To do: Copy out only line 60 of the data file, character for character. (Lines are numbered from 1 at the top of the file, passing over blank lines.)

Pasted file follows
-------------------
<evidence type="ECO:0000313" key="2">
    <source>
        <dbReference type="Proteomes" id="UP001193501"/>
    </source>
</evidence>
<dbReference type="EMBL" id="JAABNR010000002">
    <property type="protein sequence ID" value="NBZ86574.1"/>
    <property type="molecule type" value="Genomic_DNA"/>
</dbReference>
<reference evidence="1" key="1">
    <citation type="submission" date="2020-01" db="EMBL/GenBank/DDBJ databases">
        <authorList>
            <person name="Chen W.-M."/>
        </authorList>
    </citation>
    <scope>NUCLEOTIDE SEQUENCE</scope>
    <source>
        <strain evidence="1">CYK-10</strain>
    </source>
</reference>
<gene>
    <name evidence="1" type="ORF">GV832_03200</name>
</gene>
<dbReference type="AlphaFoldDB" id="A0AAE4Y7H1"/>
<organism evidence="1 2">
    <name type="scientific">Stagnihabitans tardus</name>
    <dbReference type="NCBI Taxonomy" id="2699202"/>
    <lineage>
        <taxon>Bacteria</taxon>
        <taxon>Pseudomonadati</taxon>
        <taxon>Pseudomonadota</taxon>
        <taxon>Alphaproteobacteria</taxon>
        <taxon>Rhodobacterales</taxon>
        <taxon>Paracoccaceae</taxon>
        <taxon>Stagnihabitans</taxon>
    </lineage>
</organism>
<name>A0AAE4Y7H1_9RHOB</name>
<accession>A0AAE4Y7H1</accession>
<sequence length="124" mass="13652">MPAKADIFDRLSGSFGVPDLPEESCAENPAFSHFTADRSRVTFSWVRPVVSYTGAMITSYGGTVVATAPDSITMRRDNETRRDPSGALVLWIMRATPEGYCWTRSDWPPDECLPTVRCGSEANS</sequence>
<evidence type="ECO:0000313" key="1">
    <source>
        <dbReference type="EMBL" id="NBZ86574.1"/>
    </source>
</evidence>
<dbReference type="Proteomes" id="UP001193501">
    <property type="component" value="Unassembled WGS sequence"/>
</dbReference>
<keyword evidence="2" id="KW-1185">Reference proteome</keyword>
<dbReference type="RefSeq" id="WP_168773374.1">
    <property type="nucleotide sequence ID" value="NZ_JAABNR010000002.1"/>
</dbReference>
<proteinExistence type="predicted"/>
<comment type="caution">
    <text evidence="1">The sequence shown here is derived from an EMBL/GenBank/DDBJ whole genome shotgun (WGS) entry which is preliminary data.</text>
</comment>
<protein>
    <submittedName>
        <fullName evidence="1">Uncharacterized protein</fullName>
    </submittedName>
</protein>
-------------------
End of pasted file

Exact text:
    </submittedName>